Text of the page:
You gave him the best of you and he gave you the best of him. Thank you for sharing Simon with us.

  18. Oh Ann, that is heartbreaking and inspiring. I’m sure that dogs are mirrors of our soul and Simon was (and is) the very best reflection of your love, patience, and understanding. And love of bacon ;) My thoughts are with you…

  19. Macy Koch says:

    Oh, I’m so sorry Ann, for your loss. But so happy that you had the chance to have a companion like Simon.

  20. Mickey Gomez says:

    Oh, Ann. What a beautiful, gorgeous remembrance of your incredible, big-hearted Simon. His photos in your feed always brightened my day. I am so sorry for your loss, but your stories of your time with him – the good, the fun, the annoying (the rice!) – made my heart smile. Big hugs to you, my friend.

  21. Molly Block says:

    I’m so sorry, Ann.

  22. Arjun says:

    Wow, Ann, this is so lovely. My dog is going to get an extra special long walk when I get home.

  23. unbdot says:

    Damn you Handley, had me crying in my cube again.
    So Sad. He was a great boy!

    And on the diversion side. “you can beat me, you can whip me…….” you know the rest

  24. MeiLin says:

    I have a Cav, a sort of rescue–a long path to our door. He is a lot like Simon with fewer health problems other than being a fatty pickle; their coloring is the same, and it sounds like their attachment to their people is the same. When Henry’s time comes I hope I face it as well as you have. Be gentle with yourself. You gave him a good life.

  25. @stales says:

    Oh, Ann! So sorry for your loss. Simon’s on a new adventure :-) HUGS

  26. Ann,

    Beautiful. You know, C.C.’s comment got me thinking a little bit about those who might roll their eyes at someone being so upset about the loss of a pet – those who sneer when they hear things like, “He wasn’t a pet; he was a member of the family.”

    The only thought that comes to mind on such occasions is this: Can you imagine the kind of love that person brings to life, the kind of connections they forge, the depth of the relationships they build?

    The person who is deeply upset about the loss of a pet is exactly the kind of person you would be better off having in YOUR life, because if they can give that much love to “just a pet,” how much more powerful is the love they share with the people with whom they connect?

    It’s not about a pet, it’s about relationships and love. Thanks for sharing yours (and Simon’s) with us, Ann. All the best to you…

  27. Dana says:

    Ann so sorry for the loss of Simon. I know too well how hard it is. I had a fabulous vet give me a checklist of questions to ask myself so I would know when it was time but mostly she said sweetie – you will just know when the time is right. She was right. We did just know and had that last 24 hour moment you described your beautiful writings. In my top 10 of hardest times and emotions I’ve ever dealt with – so much so that it took us almost 2 more years to allow another dog come into our lives. Simon was blessed to have you as his mommy. He’s in doggie heaven now running free… you did good.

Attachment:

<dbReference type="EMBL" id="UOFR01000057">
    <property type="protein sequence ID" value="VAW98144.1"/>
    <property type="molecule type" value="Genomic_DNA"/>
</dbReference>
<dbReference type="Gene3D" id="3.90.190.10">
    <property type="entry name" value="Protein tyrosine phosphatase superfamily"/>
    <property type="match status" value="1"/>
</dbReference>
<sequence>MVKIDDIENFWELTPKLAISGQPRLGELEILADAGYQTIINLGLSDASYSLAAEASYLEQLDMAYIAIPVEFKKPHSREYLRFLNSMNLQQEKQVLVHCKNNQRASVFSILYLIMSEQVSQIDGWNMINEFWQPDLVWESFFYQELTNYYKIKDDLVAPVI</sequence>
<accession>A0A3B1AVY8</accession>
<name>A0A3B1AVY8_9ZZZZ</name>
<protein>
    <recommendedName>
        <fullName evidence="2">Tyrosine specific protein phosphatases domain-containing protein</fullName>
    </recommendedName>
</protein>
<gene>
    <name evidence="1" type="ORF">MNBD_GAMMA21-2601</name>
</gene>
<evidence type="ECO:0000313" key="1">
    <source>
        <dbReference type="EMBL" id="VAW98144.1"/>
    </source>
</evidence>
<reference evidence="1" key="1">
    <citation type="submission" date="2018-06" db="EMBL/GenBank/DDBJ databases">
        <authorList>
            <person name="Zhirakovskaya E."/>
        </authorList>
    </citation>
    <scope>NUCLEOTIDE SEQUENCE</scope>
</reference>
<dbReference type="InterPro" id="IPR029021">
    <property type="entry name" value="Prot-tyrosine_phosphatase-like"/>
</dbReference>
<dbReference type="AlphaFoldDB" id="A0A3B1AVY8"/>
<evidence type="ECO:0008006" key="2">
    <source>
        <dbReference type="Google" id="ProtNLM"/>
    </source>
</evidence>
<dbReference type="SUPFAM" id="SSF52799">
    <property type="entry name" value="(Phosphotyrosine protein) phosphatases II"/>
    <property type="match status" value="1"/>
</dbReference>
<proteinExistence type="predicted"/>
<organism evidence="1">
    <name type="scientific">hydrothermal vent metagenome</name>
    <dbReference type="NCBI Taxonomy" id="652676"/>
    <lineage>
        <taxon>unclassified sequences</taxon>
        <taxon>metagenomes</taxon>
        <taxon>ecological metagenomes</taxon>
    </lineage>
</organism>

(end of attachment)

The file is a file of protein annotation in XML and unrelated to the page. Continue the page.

28. Brian Blake says:

    Dangit, Ann… If this keyboard shorts out… It’s not tear-proof, you know.

    I’m so sorry… and so moved by your writing. You did right by Simon, and he knew it.

  29. Jodi Echakowitz says:

    Thank you so much for sharing your honest and very touching story about Simon. It brought me to tears, both because I could feel your pain and because it brought back so many memories of when I had to say goodbye to my 19-year-old cat last fall. Simon was very lucky to have you in his life and I hope the wonderful memories you have of your time with him help you get through this incredibly sad time.

  30. Julia Postle says:

    A sweet and dear memory of your Simon. Simons’ crossing of the Rainbow Bridge, I am sure has brought him peace and comfort. Sympathy, but wonderful memories, at this time of your loss. He was a lucky pup to have you in his life.

  31. Kneale Mann says:

    Oh Ann, I’m so sorry. It is crushing to let go of our beloveds. Tomorrow marks the one year anniversary of saying goodbye to sweet Maya the English Springer Spaniel and Chloe the stunning and cuddly silver tabby. I miss them every day. And Crosby, the six month old Springer, does his best to fill the void with his face licks and rubby tums.

    Rest peacefully, sweet Simon :-(

  32. Kat Jaibur says:

    What a love story. I don’t know how you got this out, but it is exquisite. You did Simon proud, girl.

    It is good to know other people as nuts about their pets as I am. (In fact, my instructions to our petsitter are 4 pages long.)